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Teaching Online
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FAQs

Here are some questions that instructors frequently ask. A few of these have been answered on other pages of this site, but this page will serve as a quickly available resource.

1. Does online attract a certain type of student?

An online class usually has more diversity - from those with Master's to the very unskilled - and you have to account for those differences. According to some studies, introverts have better success. For great coverage on this topic, read "Characteristic of Distance Learning Students" in Online versus F2F.

2. What should I do when a student crashes a test?

First of all, do not used "Forced Completion" for tests. This causes crashing difficulties. Time your tests instead as it satisfies the same security concerns. It allows a student to continue the test after a crashing by reopening the browser. The test timer will continue through this.

If a student crashes anyway, you cannot retrieve student answers unless you go into the test and count correct answers and manually record their score in Grade Center. You must reset the test (unlock it via the Grade Center), then you can allow a retake (with a different pool of questions). To avoid rewarding the rare student who crashes a test on purpose when performing badly, set a limit on the number of retakes you will give or deduct 10% from any retakes. And advise students of the following reasons for test crashes: 1) clicking the wrong buttons or keys - e.g., a "back button" when that is prohibited, 2) clicking too fast and not waiting for the screen to refresh (they need to click and wait), 3) having many programs active simultaneously on their computer and switching between them, and 4) bad or lost ISP connection which crashes the timer.

3. How do I avoid excessive student excuses and anger after they have missed a deadline?

First of all, make it your policies on deadlines and makeups very clear in your syllabus and orientation before the course begins (refer to this in any correspondence). Mention that allowing exceptions would not be fair to other students in the class. Make assignments "unavailable" after the deadline date;  students seem to understand the finality of this and do not make the same mistake twice. Include "extra-credit" assignments in your course which can be used by anyone for whatever reason: to improve their overall grade, to allow more flexibility in your course, OR to makeup for missed deadlines.

4. How do I prevent students from using Wikipedia as a reference?

Explain in your syllabus and at orientation that Wikipedia is not an legitimate source and can be edited by anyone. State that you will not accept work that includes these as sources or references (giving either a zero for the assignment or returning the work for changes).

 

5. Why can't I read some of the files students send to me?

There can be many reasons for this. Sometimes (rarely) files become corrupted. But the two most common reasons are: 1) Mac users not including a file extension and 2) students saving their file in an unusual format. For the first, you can simply add your own file extension to the file (such as .doc) and open it or you can suggest that Mac users always include the "add file extension" choice when using the "Save as" dialog box. For the second reason, have students always save files to a familiar format such as "rtf." Explain that almost all programs have a drop down list of choices in the "Save as" dialog and give them choice you will accept. Also, be sure to install all file format conversion/compatibility packs in your own copy of word (Also see the sidebar on compatibility in Content)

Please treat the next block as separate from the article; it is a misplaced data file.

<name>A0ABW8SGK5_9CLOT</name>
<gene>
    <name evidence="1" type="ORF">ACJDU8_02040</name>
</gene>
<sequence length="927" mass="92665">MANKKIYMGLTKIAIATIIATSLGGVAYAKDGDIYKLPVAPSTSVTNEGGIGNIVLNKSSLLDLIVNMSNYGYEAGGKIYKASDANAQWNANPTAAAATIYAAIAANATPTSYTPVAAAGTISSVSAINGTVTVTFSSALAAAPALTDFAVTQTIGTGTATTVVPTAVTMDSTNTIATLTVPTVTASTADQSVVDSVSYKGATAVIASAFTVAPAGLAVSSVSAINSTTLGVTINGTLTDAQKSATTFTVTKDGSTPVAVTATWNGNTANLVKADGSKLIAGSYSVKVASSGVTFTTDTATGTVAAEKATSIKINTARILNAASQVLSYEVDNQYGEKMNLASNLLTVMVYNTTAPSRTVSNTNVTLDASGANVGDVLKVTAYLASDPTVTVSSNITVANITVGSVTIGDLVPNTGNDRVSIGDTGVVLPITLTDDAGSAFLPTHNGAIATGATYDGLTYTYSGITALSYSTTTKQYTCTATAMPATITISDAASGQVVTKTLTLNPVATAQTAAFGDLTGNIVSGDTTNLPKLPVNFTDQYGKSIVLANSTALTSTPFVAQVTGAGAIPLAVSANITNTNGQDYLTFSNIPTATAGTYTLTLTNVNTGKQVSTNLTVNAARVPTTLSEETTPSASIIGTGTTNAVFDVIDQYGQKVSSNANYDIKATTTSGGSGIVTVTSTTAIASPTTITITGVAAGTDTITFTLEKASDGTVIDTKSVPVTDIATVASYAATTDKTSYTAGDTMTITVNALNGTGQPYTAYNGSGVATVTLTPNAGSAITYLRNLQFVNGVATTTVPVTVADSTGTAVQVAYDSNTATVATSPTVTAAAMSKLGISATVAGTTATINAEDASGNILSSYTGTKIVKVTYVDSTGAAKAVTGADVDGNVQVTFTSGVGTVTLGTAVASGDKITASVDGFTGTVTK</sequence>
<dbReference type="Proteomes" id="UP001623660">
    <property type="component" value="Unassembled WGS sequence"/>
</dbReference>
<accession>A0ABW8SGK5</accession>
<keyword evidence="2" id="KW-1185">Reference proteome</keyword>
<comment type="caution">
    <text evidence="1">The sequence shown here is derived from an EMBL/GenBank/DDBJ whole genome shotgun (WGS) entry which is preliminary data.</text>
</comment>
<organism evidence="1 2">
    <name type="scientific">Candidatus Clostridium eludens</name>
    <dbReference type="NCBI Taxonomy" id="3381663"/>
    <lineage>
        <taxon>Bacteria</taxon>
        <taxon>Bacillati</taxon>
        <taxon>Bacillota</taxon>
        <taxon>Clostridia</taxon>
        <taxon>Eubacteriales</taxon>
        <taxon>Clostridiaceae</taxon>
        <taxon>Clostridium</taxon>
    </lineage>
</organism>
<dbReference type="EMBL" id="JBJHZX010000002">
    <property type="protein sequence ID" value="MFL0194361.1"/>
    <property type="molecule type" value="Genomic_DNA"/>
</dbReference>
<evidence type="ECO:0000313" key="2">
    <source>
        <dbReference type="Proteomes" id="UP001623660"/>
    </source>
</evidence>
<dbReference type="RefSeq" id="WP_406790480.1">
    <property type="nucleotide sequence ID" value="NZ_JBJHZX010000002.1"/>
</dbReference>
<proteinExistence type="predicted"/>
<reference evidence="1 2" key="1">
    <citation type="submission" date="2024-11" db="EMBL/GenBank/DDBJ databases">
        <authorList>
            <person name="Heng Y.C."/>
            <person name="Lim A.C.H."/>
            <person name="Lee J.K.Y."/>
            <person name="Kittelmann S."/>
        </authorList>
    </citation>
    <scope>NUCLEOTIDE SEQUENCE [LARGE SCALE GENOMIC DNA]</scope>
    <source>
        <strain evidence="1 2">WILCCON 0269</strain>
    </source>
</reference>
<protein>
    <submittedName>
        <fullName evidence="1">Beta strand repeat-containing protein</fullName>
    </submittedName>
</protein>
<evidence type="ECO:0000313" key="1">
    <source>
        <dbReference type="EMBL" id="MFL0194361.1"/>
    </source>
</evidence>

6. Students think I am rude. Why?

Email is different than F2F conversation. Tone of voice and body language are absent. Sometimes a direct statement can appear rude, robotic, unfeeling. Sarcasm rarely works well online. Use first names in emails, sign your emails, be patient, use humor, be enthusiastic and encouraging - and read your emails, discussions, and announcements before posting.

7. Students only visit a few areas of my site. How can I change that?

If you title a menu button "assignments," students will tend to go to that area immediately when logging in. You might either rearrange/retitle your buttons or include many references to other areas of your course in discussions, announcements, assignments, etc.

8. How do I prepare my Canvas course for the following semester?

Follow the Pre-Semester Checklist.

9. When and how do I drop a student?

Students must complete at least one assignment the first week. If they don't turn it in, try to contact the student and offer assistance getting into the course. If the student still does not complete that first assignment, they must be dropped in Colleague).

15. Do I have to develop a college Web page to teach an online class?

No, but putting information about your online course, how to log in, how to crash the class on a college faculty Web page helps students better decide on whether your course is right for them. (see Orientation sidebar)

16. How do I add a TA, evaluator, or an observer?

Complete the "Add a user form" on the Canvas Request Forms page.

17. Do I get double-pay for each new online prep I teach?

No. Both full-time and adjunct faculty get double-pay only for the first online class taught. After that any new online course (new prep or not) pays at the regular rate. And, double-pay does not apply to hybrid/blended courses (for course definitions see the side bar in Hybrid Courses).

Last Updated: 06/13/2018
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